People keep telling this. It's still wrong. Efficient programming would be better than just adding more and more RAM. There are still prices for memory and sometimes limitations (architecture, embedded systems, older RAM types and so on). Furthermore things tend to crash, become slow and show other signs of nastiness when they get too bulky. Browsers, Java things, GFX programs, whatsnot.
I have grown up with DOS, W 3.11 and I (sadly) know what swapping means.
> also the worst part about java are bad programmers, not java itself.
That is very likely true. But basically everything suffers from bad programming. Even some languages might have suffered from design that wasn't tested thoroughly.
Still, in terms of raw performance, Java is a VM and adds (at least) one more layer slowing down things. On the other hand it is comfortable in certain aspects like portability and taking the need of caring much about HW or OS from the coder.
Stop TCPA, stupid software patents and corrupt politicians!
RAM might be chip, but cache is not, and it is also fixed to a given CPU, you can't just "add more cache". Bad memory usage is bad cache usage, too. The less you are able to leverage your cache, the poorer your performance becomes.
as if memory was so expensive these days ...
also the worst part about java are bad programmers, not java itself.
Originally Posted by http://landley.net/notes.html#09-12-2013
My netbook finally needed a reboot today. First time since June. I drove it deep enough into swap that an hour later it still hadn't let me move the mouse pointer. I did this by right click open in background tab on three different links in chrome, and then when it spent five minutes thrashing doing ctrl-alt-F1 to try to get a text console so I could do the "ps ax | grep flash; kill flashpid" dance. Unfortunately, these days that's no longer handled by the kernel but instead handled by X11 going through the whole desktop stack (including the gnome crap that xfce pulls in for no apparent reason), meaning it just added MORE memory pressure, and the poor little netbook with only eight gigabytes of ram went catatonic with swapping.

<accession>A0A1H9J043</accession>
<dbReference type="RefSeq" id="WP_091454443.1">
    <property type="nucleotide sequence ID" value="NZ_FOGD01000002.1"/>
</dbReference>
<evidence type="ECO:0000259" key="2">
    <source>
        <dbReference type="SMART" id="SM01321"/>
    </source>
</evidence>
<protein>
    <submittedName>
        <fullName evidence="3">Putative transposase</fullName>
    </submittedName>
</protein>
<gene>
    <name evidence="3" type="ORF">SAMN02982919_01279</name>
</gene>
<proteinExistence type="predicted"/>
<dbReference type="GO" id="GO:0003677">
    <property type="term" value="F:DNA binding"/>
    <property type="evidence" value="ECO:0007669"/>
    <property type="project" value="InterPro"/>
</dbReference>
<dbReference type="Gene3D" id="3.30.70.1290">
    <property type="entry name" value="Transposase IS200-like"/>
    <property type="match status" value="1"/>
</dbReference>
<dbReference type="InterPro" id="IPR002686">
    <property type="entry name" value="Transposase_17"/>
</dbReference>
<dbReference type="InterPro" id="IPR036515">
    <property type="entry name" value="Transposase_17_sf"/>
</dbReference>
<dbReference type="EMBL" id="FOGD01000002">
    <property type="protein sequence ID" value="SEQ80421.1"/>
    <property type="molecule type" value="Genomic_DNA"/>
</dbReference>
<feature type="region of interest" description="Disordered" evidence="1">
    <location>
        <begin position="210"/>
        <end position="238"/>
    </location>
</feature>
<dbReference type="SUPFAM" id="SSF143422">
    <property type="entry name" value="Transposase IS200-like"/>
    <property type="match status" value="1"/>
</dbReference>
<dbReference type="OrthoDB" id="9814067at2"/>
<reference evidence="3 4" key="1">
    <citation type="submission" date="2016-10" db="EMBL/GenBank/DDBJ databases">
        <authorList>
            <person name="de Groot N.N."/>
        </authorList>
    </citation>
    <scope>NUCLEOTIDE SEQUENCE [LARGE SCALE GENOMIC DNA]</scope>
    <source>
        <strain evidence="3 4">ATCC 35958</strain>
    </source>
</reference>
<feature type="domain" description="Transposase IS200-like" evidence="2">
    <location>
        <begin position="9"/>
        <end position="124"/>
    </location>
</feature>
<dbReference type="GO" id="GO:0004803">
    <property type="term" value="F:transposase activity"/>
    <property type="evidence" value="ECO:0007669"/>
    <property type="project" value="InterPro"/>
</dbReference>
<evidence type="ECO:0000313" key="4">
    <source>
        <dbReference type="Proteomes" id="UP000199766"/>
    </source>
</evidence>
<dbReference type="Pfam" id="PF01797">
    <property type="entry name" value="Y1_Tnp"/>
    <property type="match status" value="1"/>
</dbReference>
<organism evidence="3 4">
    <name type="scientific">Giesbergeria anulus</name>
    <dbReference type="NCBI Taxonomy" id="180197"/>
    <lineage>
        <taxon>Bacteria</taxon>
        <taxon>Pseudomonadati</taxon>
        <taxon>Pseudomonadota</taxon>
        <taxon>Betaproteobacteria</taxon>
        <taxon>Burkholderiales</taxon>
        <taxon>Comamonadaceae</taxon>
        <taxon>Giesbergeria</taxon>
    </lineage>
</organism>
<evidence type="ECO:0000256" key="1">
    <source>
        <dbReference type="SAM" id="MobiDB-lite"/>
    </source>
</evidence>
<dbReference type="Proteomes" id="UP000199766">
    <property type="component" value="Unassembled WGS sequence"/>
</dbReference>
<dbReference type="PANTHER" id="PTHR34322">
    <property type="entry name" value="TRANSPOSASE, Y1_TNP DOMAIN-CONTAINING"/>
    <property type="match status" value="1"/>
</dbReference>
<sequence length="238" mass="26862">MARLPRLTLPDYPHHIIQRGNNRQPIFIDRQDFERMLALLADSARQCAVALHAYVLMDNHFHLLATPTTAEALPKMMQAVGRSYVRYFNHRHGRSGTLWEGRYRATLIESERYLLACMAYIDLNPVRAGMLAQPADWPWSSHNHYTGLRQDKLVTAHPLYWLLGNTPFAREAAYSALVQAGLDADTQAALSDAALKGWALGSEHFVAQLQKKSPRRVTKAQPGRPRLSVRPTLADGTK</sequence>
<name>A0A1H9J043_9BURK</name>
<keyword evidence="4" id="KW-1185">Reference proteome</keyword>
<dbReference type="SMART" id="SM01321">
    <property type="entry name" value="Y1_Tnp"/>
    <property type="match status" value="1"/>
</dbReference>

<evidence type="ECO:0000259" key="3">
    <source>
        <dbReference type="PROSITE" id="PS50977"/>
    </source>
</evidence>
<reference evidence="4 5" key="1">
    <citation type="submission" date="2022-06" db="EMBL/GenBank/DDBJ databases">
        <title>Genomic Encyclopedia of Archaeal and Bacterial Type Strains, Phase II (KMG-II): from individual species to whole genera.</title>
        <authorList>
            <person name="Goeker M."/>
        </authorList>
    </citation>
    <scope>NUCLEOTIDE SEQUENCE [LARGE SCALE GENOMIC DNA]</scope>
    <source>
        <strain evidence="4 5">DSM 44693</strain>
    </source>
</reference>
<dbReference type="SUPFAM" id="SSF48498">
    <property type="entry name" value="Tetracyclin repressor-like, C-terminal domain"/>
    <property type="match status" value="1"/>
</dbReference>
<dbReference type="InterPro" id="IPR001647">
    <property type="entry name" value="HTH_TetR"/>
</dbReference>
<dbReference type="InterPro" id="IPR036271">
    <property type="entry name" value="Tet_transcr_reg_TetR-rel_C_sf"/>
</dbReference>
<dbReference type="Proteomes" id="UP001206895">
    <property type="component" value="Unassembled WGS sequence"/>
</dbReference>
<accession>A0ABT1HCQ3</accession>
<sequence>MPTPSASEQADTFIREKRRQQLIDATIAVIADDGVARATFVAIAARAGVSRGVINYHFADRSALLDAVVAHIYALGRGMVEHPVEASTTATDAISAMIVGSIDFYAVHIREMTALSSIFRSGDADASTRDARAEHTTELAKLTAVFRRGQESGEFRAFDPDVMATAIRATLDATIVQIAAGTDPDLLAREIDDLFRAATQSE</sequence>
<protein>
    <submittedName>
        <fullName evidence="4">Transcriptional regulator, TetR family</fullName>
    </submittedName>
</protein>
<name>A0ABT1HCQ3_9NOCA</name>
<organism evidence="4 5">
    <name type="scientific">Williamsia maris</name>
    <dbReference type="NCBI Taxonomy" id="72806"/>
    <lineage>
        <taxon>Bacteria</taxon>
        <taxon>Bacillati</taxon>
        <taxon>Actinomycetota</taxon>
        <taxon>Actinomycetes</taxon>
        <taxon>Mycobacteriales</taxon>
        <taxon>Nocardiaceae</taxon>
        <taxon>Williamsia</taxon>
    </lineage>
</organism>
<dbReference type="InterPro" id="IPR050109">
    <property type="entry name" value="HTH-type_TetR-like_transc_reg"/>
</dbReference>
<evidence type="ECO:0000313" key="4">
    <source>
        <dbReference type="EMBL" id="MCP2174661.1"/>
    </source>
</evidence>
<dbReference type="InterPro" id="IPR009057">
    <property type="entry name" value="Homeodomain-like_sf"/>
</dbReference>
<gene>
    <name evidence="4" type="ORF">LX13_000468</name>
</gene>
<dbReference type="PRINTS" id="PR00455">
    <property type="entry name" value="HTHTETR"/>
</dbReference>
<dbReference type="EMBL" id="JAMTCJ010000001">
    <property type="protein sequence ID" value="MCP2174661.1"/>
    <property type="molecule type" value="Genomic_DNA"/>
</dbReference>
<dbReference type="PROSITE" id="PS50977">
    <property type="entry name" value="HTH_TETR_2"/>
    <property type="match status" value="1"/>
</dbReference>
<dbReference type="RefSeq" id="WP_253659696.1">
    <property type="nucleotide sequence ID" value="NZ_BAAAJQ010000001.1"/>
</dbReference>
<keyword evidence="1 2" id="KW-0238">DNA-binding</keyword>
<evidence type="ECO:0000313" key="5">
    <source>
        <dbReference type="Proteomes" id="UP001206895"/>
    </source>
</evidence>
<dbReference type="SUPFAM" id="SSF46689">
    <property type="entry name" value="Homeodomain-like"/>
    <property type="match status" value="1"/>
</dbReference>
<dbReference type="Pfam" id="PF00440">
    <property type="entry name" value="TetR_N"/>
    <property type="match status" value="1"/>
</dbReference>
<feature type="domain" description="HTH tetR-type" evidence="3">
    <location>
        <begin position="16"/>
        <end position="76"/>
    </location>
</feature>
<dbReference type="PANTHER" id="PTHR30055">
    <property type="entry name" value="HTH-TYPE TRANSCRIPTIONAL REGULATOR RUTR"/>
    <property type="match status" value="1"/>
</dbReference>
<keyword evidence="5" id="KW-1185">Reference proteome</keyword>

You'd think the out of memory killer would trigger during this, but no, it hadn't run out of SWAP. The auto-partitioning when I installed this thing gave it 4 gigs of swap, it can churn through that for days before deciding it's out of memory and it has to kill process. Freezing and being unresponsive for hours is much better than killing _processes_.
I don't think I'm going to miss current Linux userspace when smartphones leave it behind. It used to be happy in 16 megs of ram; that was a huge box. Now it's cramped in 7,714 megs of ram. Progress!
I haven't followed the link, but I really really doubt that his problem comes from 8Gb+ of executable code. What's filling the RAM is data (cache of pictures, compilation intermediate data, cache of databases, etc...).
When you have 8Gb of ram usage, an exe of 5Mo or 50Mo doesn't change much.
What we have here is "bad resource prioritization by the OS", but not "not enough resources".